Heather Sue Mercer-Duke Football case

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Case Name: Mercer v. Duke University

Case Cite: 190 F.3d 643, 138 Ed. Law Rep. 113 (4th Cir. 1999)

In 1997, Heather Sue Mercer sued Duke University for discrimination after her dismissal from Duke's intercollegiate football program. Mercer had been an all-state placekicker at Yorktown High School in Yorktown Heights, New York. From 1994 though 1995, she participated in Duke's football program as a manager. Mercer challenged the federal district court's earlier decision holding that Title IX provides a blanket exemption for contact sports and the court's consequent dismissal of her claim that Duke University discriminated against her.


In the fall of 1994 Mercer tried out for the Duke Football team as a walk-on placekicker. Mercer was the first female to try out for Duke’s football team. Mercer didn’t make the team, but instead took a manager position on the team. While she was on the team she did many of the conditioning drills routinely performed by football kickers.[1]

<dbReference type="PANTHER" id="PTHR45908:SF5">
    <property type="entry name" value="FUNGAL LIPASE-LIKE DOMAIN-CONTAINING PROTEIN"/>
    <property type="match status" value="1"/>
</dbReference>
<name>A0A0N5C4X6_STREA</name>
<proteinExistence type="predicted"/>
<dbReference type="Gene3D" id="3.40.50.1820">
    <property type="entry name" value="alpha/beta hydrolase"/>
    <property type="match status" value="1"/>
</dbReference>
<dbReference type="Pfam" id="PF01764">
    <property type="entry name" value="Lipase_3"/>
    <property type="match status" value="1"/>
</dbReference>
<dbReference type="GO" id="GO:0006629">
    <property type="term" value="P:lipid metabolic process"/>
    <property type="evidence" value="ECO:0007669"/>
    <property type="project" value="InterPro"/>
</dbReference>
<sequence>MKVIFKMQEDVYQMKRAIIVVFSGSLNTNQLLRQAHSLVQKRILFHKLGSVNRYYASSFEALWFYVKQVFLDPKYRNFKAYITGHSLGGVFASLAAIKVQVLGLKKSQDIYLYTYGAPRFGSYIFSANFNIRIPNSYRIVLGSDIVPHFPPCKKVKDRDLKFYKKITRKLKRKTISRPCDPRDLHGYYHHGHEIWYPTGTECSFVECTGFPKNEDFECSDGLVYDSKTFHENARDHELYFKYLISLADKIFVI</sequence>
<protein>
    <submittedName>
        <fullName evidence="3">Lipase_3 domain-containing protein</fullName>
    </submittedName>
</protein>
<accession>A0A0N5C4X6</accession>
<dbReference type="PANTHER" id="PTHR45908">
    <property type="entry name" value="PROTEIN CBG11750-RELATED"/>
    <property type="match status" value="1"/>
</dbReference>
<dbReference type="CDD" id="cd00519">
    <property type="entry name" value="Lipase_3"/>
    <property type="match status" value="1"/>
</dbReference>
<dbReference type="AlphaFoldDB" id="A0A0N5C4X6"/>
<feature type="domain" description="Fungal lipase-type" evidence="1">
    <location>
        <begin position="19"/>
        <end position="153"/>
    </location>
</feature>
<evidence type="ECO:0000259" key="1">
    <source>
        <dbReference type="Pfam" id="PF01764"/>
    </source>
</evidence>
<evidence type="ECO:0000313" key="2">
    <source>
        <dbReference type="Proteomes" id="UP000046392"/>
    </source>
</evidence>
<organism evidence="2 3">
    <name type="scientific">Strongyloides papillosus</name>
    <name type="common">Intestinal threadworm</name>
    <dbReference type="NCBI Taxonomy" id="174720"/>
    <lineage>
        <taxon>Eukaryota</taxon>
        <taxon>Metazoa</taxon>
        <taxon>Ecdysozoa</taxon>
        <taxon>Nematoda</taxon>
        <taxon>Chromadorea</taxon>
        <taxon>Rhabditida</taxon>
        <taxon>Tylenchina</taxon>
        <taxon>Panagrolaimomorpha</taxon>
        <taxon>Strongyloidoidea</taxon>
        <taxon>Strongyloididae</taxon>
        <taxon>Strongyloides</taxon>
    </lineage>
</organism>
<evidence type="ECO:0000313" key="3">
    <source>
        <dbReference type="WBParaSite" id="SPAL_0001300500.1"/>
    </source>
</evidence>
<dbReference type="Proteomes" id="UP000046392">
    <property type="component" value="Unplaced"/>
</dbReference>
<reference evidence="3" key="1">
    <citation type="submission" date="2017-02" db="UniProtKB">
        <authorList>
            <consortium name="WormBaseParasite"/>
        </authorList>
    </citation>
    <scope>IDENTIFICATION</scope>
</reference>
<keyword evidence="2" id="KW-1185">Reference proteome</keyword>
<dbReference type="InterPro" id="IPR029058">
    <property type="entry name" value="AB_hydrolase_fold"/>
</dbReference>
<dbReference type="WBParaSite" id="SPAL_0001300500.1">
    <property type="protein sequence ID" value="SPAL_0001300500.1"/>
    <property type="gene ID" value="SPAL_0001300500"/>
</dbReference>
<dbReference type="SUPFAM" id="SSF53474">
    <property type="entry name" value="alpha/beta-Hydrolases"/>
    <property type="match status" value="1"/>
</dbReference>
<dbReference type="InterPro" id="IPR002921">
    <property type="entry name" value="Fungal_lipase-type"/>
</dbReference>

Mercer claims that the coach Fred Goldsmith made offensive remarks about her gender. She was cut from the team in 1996, and claimed that the reason she was cut was because of her sex. This is against Duke's rules of athletics, which state: "No person shall, on the basis of sex, be excluded from participation in, be denied the benefits of, be treated differently from another person or otherwise be discriminated against in any interscholastic, intercollegiate, club or intramural athletics offered by a recipient, and no recipient shall provide any such athletics separately on such basis."

Court's decision[edit]

The trial court found that the regulations of athletics do not apply to contact sports, stating that Duke University prohibited females from trying out for contact sports and that it rested upon the coach’s discretion to allow it. It stated that federally funded institutions have separate teams for men and women in many sports which included the contact sport of football.[2][3][4][5]

However, the Circuit Court sided with her on appeal.[6][7]


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